One of the biggest business measures on the ballot is a business tax measure in Portland and it is almost overlooked and overshadowed by the other ballot measures and Governor’s race. Both the State’s largest newspaper Editorial Board and the City’s big weekly newspaper the Willamette Week came out against Portland’s gross receipts tax measure 26-201.
Here is what The Oregonian said,
First, there’s the question of how well it’s structured. The measure calls for imposing a 1 percent tax on the Portland sales of companies that ring up more than $500,000 in revenue in Portland and more than $1 billion nationally. Groceries, medicine, health care services would be exempt but other “retail” operations such as banks would not be.
But, like other ballot measures that attempt to tackle tax policy, the measure is so vague that no one really knows how many and which companies will be affected. In evaluating an earlier version of the proposal, the city revenue bureau said the tax could affect anywhere from about 115 companies to more than 700. A report by ECONorthwest, which was commissioned by opponents, estimates the tax could raise between $43 million and $79 million a year. And the definition of “retail” is so unspecific, that companies aren’t even sure whether they would be included or not. (As a matter of disclosure: It is not presently known whether the Oregonian Media Group, which runs The Oregonian/OregonLive and is owned by Advance Local Media, would be subject to the tax.)
Second, this tax will hit Portlanders, and low-income residents will likely feel it the most. Proponents dismiss the idea that national companies would bother to change pricing in stores or otherwise seek to pass the tax on to consumers. Economists and the city’s revenue bureau, however, tell us differently, warning that some, if not all, of the burden will likely be passed down to consumers.
Even if Portlanders don’t trust economists or the city, they should look to their own common sense. Consider banks, which are explicitly included as companies that will have to pay this tax. Banks excel at creating, imposing and collecting a wide range of fees on individual customers. Why would voters believe that banks would refrain from passing on that tax burden to its Portland customers?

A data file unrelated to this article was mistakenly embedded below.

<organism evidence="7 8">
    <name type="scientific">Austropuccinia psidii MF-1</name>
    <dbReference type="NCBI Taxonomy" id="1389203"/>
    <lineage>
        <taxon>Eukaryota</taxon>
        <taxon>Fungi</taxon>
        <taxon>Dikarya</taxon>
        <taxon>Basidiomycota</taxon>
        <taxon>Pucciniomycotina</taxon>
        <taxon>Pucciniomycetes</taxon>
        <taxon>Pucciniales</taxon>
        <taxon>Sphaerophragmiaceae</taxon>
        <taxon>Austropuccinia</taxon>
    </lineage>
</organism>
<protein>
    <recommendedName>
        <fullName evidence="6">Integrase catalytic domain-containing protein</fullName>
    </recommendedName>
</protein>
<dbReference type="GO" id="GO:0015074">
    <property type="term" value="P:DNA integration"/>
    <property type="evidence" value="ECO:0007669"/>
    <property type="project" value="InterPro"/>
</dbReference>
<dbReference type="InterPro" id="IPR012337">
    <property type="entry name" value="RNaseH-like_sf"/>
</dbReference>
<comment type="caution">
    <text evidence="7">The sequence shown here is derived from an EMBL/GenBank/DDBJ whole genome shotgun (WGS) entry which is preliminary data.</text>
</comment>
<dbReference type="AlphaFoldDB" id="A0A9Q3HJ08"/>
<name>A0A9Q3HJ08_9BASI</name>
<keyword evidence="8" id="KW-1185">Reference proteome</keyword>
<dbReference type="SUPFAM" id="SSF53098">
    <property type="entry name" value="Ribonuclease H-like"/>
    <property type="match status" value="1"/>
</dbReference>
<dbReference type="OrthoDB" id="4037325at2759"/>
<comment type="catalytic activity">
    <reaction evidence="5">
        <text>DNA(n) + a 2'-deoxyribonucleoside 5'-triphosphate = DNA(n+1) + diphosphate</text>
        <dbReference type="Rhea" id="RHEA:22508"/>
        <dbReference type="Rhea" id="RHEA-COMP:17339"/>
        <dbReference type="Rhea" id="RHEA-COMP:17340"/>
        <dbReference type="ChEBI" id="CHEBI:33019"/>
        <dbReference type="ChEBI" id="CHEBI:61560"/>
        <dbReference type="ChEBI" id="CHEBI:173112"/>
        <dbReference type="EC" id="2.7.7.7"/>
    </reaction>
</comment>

Here is what the Willamette Week said,
“First, although proponents deny it, the tax would fall hardest on the very people it’s supposed to help: the poor. The initiative imposes a tax on gross receipts—that means sales. In an analysis of the measure last year, the city’s Revenue Division asserted “some businesses will partially or wholly pass the [tax] on to consumers in the form of a price increase.”
Second, the measure does not require that investment of the tax dollars in energy efficiency actually go to the homes of low-income Portlanders. Measure guidelines say that “at least half of the grants in this category should specifically benefit low-income people and people of color.” Why not all of it? Why allow half to go to people who are neither low-income or people of color? And in legal terms, the word “should” is not the same as “must.” In fact, it’s such a weak guideline that all the money could be spent entirely for the benefit of middle-class whites.
Nobody agrees on how much money the tax might raise. Estimates range from $35 million to $79 million a year. That’s a big variance. And unlike many special-purpose taxes approved by voters—such as the Portland Children’s Levy or funding for the Oregon Historical Society, both of which must be reapproved regularly by voters—there is no sunset clause for the Clean Energy Fund. Even the Multnomah County Library employed temporary funding for 36 years before becoming a permanent taxing district in 2012.
So we have a tax that would come out of the pockets of people it claims to help, with no guarantees the money would go to them, or any way to shut the spigot off if the experiment fails.”